Imagine this. You are on a magnificent beach in Hawaii, having flown 8,455 kilometres for one of your dearest friend’s wedding. The water is crystal turquoise in colour on a backdrop of majestic palm trees with a few clouds in the sky – picture perfect - just like in the movies. It is ten minutes until the bride is due to arrive. It is an absolutely idyllic setting. Imagine the horror when you look up at the lovely wedding arch only to see two (2) gentlemen sitting right in front of the “centre stage” - perched about 10 metres in front of it – relaxing on their beach chairs doing crossword puzzles dressed in nothing but their bathing suits.
This is a true and recent story (from last week in fact). We all piled off the bus at Waimanalo Beach after having driven 45 minutes from Waikiki, just in time for the ceremony (the chartered bus was almost an hour late – that’s another story). Fortunately the beautiful bride was also ‘fashionably’ late…
Within a nanosecond of arriving I asked both the photographer and wedding planner what they planned on doing about asking the gentlemen to move. Their responses were less than satisfactory to my liking, so I winked at my husband (Dan) as he knew what I was thinking, and more importantly, what I needed to do.
Another friend and I casually wandered over to them, whilst on the way agreeing that I would do the talking and she would be my back up support. I cannot remember how the exact words went, but it was something along the lines of:
- Introduced ourselves, stating that we were from “down under” and here (in paradise!) for our dear friend’s wedding
- The wedding planner had put up the arch in a spot which was clearly in line of sight where they were sitting (it was right behind them and they had no idea it was there)
- I apologised for this as they had no doubt been there all day and it was “our” fault that the arch it was in that spot (“our” as in ‘the wedding party collective’)
- Despite them having great tans which would certainly make for a great photo, I was going to ask them a question but they in no way should feel obligated to say “yes” (i.e. could they pretty please move out of the line of sight of the arch!?)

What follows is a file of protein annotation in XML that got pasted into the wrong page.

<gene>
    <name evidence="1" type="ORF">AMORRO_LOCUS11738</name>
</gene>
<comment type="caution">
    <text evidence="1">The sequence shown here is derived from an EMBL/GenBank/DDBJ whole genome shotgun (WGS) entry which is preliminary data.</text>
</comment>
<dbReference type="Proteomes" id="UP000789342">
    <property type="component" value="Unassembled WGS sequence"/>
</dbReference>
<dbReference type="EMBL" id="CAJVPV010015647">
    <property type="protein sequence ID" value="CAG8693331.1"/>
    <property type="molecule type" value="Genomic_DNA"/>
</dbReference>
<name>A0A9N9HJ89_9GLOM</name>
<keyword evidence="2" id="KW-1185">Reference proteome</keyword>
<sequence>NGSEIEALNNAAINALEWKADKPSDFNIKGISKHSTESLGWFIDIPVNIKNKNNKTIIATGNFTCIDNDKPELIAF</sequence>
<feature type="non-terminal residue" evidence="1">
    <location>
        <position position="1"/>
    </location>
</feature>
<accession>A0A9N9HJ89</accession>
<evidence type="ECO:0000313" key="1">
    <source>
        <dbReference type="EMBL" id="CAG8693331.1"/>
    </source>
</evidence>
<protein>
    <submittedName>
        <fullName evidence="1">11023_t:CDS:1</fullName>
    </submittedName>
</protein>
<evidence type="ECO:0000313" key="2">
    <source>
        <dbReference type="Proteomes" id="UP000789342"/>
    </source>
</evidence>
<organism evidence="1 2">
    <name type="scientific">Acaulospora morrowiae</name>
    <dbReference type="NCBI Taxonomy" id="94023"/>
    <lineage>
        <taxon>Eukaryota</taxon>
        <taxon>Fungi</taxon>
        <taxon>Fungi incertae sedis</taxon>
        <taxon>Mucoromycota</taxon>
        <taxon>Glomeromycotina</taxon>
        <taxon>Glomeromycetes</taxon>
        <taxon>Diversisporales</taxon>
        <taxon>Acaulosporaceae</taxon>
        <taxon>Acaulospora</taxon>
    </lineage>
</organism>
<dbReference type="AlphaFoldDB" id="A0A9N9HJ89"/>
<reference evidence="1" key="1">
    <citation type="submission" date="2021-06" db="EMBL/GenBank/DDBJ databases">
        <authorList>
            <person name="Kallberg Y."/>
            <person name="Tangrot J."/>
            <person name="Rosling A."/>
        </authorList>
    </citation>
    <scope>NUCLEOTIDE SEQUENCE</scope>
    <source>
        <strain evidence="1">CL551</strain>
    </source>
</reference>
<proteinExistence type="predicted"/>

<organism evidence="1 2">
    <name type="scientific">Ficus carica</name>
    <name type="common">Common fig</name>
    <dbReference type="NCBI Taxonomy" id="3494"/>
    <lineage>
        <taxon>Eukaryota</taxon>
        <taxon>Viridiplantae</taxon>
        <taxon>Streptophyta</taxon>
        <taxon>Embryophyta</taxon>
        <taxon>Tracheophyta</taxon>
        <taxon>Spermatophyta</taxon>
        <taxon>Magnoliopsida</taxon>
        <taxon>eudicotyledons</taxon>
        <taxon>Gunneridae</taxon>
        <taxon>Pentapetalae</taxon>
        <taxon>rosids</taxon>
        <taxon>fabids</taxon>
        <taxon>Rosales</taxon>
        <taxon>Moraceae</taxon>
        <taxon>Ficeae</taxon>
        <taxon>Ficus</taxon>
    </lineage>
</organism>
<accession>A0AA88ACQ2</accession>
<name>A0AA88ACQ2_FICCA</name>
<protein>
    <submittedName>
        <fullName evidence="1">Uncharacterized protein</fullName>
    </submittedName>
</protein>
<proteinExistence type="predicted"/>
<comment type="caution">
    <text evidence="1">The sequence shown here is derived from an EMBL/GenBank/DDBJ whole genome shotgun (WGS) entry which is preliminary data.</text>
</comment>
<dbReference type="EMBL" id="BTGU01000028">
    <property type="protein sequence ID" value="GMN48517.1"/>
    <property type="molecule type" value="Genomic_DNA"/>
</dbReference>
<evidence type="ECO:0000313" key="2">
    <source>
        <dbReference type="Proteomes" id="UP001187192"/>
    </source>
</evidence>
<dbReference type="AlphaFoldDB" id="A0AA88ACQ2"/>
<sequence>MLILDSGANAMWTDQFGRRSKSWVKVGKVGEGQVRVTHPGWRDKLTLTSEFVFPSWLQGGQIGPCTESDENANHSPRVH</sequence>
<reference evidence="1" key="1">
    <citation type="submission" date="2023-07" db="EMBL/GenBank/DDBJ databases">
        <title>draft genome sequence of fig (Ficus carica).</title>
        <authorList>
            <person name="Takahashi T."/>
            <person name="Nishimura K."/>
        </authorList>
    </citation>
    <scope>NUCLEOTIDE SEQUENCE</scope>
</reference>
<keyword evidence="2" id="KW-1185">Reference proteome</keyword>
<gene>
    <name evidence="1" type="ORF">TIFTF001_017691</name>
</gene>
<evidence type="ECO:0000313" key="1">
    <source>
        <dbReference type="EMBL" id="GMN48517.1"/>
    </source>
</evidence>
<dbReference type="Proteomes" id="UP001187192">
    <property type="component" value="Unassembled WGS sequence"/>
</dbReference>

The 20 plus wedding party were looking on and Dan tells me they weren't expecting a good response. However the resolution was quite the opposite, as both Dan and I knew would be the case. They were unequivocally pleasant about the situation and moved within minutes, just in time for the bride to arrive.
What is assertiveness?
Being assertive is a learned behaviour, a communication and thinking style. In a nutshell it is about being able to express yourself in an open manner than respects others needs along with your own. It requires active listening, a calm approach, and open and honest communication.
It is not the same as being aggressive. There are stark differences in the words used, body language, the tone of your voice and last but not least, your attitude.
Being assertive also doesn't mean that you will get what you want out of a situation. Being assertive means you recognise that you will often need to negotiate to come to a mutually satisfactory comprise.
You can turn it on. You can choose to be assertive, but don’t always have to be.
Lack of assertiveness is very common, particularly when people feel they will be judged if they speak up and express what they really feel and think.
I know I can be assertive. I also know that when I choose to be assertive, I am very good at it, both in my career and life more broadly. When the need arose last Wednesday, I did what I had to do and saved my gorgeous friend’s wedding photos by doing what most people wouldn’t dream about. And because I am well practiced at it having built up my skill over the years, I was very calm and got a wonderful resolution.
How can you be more assertive?
Think about it this way - you were born assertive as a baby – you cried when you wanted something. So what has changed since then in the way that you communicate with others – both in your career and life more generally?
- Have you been taught over the years (particularly as a child) not to express your emotions, needs and opinions?
- Do you have negative self-statements and think it is uncaring, rude and selfish to say want you want, think and need?
- Do you feel like you don’t have the communication skills (either verbal or non-verbal) to be assertive?
- Does being assertive make you so stressed and anxious that you’d rather avoid it at all costs?
- Are you not sure how to act in different situations, sometimes mistaking non-assertiveness for politeness?
I’m here to tell you that assertiveness is a learned behaviour and a skill which can be developed. Being more self-aware is the initial first step in becoming more assertive in your career and life, followed by lots of practice.
“You can’t change what you don’t acknowledge.” – Dr Phil
I encourage you to read my testimonials on www.careerinsidetrack.com to see how I have practically helped others discover the height of their strengths, overcome self-doubt and build a career that they are passionate about.
Call me to start the journey of becoming more assertive in your career today and get a competitive edge!